Homeowners should go through a little more effort to declutter than they would for a private showing. Sometimes putting away everyday items, such as those normally left on a kitchen counter, can go a long way toward making a home feel more open and spacious. He suggested putting away coffee makers, mixers and other appliances that may not normally go in a cupboard, to help make counter tops seem more spacious.

“By not having too many things on display, it helps them envision their belongings,” he said.

As for first impressions, he added, the front door should not show any visible signs of wear. “I always like to have something by the door.” Having a plant, flower, or enticing piece of art near a doorway can be a good idea, as often crowds can linger by the doorway when an open house is busy.

One last tip for sellers is to protect items that may be special to them. “It’s never recommended you leave valuables in plain sight,” Hartshorne said, recommending to safely store any items with monetary or sentimental value.


» 539 / 351 — NET UNCONDITIONAL SALES / TOTAL,  January 2015

» 934 / 1,027 –NEW LISTINGS / TOTAL,  January 2015

» 2,471 / 3,283 — ACTIVE RESIDENTIAL LISTINGS / TOTAL, January 2015

Just Posted

Bear sightings historically rare in Langford: City staff

51 bear complaints or sightings in last year

Mental health walk/run aims to outpace depression

Walk increased to 5k, run to 10k

Autism support dog helps Langford boy hold his head high

Family shares story for Autism Awareness Month

Give your immunity a boost for National Immunization Awareness Week

Immunize Canada calls on Canadians to stay up to date with their immunizations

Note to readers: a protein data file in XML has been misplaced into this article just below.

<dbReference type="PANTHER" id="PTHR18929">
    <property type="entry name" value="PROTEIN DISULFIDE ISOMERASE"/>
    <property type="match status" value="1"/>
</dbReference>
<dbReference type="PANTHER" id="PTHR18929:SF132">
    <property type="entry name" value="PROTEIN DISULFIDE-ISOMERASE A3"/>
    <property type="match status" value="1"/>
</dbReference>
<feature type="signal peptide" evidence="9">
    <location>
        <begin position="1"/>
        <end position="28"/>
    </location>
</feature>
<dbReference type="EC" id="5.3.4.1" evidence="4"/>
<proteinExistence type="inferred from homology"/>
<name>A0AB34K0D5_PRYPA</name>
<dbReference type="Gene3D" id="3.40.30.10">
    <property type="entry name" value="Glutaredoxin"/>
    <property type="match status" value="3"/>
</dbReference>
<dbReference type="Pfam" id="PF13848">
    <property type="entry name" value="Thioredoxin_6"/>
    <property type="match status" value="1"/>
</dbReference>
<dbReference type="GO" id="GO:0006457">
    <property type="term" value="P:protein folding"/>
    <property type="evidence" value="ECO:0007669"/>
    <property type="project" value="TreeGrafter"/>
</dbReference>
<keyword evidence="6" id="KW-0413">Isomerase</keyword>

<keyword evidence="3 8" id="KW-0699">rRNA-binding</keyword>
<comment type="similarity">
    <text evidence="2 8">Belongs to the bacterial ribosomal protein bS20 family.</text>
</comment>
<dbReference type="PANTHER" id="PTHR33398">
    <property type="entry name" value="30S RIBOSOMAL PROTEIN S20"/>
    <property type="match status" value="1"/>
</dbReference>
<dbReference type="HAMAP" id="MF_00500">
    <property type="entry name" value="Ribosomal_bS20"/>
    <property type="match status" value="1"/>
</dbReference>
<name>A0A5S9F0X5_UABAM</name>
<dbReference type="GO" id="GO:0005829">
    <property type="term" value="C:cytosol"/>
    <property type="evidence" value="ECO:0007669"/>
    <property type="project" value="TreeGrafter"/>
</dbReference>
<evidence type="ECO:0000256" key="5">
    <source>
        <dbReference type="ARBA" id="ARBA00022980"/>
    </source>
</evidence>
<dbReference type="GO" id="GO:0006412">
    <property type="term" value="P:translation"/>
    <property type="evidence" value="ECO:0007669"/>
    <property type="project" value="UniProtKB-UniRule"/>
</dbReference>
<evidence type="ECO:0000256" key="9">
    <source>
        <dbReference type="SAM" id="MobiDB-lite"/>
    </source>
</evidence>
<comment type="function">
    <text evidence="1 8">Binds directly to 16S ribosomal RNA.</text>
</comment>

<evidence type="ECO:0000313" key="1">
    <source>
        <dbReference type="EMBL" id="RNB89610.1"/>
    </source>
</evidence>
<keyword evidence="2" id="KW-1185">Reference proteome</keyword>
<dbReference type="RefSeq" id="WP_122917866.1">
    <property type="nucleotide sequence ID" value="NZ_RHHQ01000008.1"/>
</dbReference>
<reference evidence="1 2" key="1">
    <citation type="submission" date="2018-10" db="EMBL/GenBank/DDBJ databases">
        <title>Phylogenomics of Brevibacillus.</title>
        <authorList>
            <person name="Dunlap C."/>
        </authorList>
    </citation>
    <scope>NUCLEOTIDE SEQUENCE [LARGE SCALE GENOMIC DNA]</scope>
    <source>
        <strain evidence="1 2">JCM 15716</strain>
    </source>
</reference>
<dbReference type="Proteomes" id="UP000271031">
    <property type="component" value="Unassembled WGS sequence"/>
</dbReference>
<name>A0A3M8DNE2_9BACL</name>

Families hop over to Easter celebrations at Millstream Village

Annual Easter Eggstravaganza had lineups before 11 a.m.

WATCH: Movie star and PACE alum Calum Worthy talks musical theatre and his career

“American Vandal” and “Austin and Ally” actor has been returning to the program for over 20 years

POLL: How often does your family use BC Ferries?

Navigating the lineups for BC Ferries is a way of life for… Continue reading

Crime Stoppers most wanted for Greater Victoria for the week of April 16

Greater Victoria Crime Stoppers is seeking the public’s help in locating the… Continue reading

B.C. RCMP receive application for Police Cat Services

RCMP announced the launch of the Police Cat Services unit as an April fools joke

Kirkland Signature veggie burgers recalled due to possible metal fragments

Recalled products came in 1.7 kg packages with a best before date of Apr. 23, 2019

Parents of 13 who tortured children get life after hearing victims

One of their daughters fled their home and pleaded for help to a 911 operator

Flooding, climate change force Quebecers to rethink relationship with water

Compensation for victims of recurring floods limit to 50% of a home’s value, or a maximum of $100,000

Storms blast South, where tornadoes threaten several states

9.7 million people in the Carolinas and Virginia at a moderate risk of severe weather

Private cargo ship brings Easter feast to the space station

There are three Americans two Russians and one Canadian living on the space station

Most Read